White Supremacist Anders Breivik Convicted

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Ayanna Nahmias, Editor-in-ChiefLast Modified: 11:54 a.m. EDT, 24 August 2012

Anders Behring Breivik, Photo by Asian MediaOSLO, Norway - Anders Breivik, who murdered 77 people during a hate fueled killing spree in July 2011 has been convicted. His reign of terror began when he bombed a government building using a homemade fertilizer bomb much like the American domestic terrorist, Timothy McVeigh, who detonated a truck bomb in front of the Alfred P. Murrah Federal Building in Oklahoma City on April 19, 1995.

Breivik killed eight people in the government building attack before driving to the island of Utøya where he embarked on a shooting rampage at a Labor party youth summer camp. During his trial he stated that he was fighting “ethnic cleansing of indigenous Norwegians” through multicultural policies that he says have allowed “Muslim colonization.”

Today, in a Norwegian court, Judge Wenche Elizabeth Arntzen declared that Breivik, a Nazi sympathizer, was sane at the time of the attacks and thus is guilty of murder. She then sentenced him to the maximum punishment under Norwegian law of 21 years of permanent detention, and a minimum of 10, for “terrorist acts.”

Though the Norwegian penal code does not have a provision for life in prison, Breivik’s sentences can be extended in five-year increments if Breivik is determined to be an ongoing danger to society. The judgment was a “unanimous” decision delivered by the five-judge panel minutes after Breivik arrived into court wearing a contemptuous and defiant smile.

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Family members of the victims were openly grieving by crying and sobbing as Breivik arrived in court and confidently stood to hear the sentence pronounced. He reacted with insouciance and obvious pleasure during his sentencing. He had previously demanded the death sentence but Judge Arntzen delivered a verdict that is the harshest possible under the Norwegian penal code.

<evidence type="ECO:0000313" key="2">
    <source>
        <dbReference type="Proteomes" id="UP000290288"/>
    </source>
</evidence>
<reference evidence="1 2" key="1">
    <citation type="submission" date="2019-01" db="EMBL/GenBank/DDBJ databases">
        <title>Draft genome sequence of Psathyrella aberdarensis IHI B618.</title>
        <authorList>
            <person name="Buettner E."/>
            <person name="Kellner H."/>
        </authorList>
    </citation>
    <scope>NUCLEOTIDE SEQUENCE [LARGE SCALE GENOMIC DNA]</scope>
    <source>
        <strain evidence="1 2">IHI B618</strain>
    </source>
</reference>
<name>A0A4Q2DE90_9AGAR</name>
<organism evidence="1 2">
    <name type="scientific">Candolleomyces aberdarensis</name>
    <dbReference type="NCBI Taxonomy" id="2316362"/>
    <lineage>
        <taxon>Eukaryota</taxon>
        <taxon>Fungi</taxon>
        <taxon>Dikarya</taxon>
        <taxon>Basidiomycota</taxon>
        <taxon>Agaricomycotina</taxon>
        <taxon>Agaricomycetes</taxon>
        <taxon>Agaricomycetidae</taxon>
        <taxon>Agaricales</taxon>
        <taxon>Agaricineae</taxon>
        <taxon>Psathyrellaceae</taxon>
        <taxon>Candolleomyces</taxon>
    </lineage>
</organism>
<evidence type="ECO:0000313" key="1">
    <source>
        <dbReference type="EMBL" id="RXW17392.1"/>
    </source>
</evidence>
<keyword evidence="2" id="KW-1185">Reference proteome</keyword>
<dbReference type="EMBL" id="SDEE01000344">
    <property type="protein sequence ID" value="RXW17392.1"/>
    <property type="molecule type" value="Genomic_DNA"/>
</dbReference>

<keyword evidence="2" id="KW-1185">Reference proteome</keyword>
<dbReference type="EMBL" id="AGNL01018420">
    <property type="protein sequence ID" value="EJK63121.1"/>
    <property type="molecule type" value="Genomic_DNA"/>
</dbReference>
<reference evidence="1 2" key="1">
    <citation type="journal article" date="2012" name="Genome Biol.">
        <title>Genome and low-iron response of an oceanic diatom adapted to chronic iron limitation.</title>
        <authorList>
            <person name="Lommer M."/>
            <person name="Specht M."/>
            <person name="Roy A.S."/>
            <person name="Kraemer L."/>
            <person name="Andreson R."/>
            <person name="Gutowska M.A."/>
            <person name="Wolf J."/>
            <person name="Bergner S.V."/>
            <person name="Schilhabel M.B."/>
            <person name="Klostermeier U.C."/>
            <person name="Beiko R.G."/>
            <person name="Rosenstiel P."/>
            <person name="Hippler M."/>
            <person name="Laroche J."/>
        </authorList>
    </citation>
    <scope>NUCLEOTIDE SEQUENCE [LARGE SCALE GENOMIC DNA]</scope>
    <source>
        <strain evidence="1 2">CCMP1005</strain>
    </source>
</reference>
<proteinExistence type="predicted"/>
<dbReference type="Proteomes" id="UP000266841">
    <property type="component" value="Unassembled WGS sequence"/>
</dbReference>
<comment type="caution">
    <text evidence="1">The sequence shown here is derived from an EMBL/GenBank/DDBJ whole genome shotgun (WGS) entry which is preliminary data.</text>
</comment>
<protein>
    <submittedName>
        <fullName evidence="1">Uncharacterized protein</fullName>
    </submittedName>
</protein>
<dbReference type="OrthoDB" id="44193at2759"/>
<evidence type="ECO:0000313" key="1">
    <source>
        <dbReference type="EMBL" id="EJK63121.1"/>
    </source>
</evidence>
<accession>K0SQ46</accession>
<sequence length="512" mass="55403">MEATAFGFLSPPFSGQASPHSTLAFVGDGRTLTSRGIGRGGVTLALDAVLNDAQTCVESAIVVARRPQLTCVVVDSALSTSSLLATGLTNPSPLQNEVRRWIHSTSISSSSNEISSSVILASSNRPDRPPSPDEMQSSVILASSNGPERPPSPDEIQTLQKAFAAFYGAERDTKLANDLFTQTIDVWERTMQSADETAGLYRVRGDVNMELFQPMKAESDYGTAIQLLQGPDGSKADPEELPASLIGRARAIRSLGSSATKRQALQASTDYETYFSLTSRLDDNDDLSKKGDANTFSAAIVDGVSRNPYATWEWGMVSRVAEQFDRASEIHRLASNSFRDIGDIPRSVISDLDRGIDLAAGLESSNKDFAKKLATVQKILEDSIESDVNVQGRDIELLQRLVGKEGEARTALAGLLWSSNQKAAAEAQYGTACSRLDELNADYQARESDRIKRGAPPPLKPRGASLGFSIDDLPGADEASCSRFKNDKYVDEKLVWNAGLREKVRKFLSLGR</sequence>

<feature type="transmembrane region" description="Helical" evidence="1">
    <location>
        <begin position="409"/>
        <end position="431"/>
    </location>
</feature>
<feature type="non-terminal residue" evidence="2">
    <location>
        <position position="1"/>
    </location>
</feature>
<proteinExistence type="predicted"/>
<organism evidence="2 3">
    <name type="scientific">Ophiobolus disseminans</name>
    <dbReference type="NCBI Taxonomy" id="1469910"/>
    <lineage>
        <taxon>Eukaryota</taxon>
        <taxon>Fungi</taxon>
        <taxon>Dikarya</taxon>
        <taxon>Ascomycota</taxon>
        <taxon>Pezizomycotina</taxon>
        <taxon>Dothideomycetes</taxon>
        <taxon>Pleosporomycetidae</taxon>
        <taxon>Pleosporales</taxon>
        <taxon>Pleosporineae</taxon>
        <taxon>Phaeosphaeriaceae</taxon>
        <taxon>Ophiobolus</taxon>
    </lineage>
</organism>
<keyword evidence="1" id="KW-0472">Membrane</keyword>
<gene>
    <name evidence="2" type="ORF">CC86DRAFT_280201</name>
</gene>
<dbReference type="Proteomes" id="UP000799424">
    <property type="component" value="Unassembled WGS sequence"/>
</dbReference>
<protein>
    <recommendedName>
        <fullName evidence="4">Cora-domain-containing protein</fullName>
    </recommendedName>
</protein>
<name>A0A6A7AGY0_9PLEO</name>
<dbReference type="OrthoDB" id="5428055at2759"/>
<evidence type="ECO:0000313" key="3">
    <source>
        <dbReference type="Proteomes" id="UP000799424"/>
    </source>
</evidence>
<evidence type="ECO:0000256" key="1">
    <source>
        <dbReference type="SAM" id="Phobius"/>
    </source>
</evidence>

The decision was greeted with relief by the families of the 77 people killed, most of whom were teenagers. This closure comes after 13 months of adjudication during which the families had to relive each agonizing account of the deaths of their beloved ones while Breivik engaged in hate filled antics. In keeping with his behavior during the trial, Breivik was defiant and demonstrated no remorse.

By contrast, a member of his defense council apologized to the families of the victims for the pain his client caused them, despite the fact that lead council had argued that Breivik should have been remanded to a mental health facility. Breivik hoped that he would be determined as sane because in his opinion it would bolster his ‘militant nationalist’ philosophy.

Ten minutes ago it was reported that Breivik apologized to 'militant nationalist' for not having killed more people during his terror spree.

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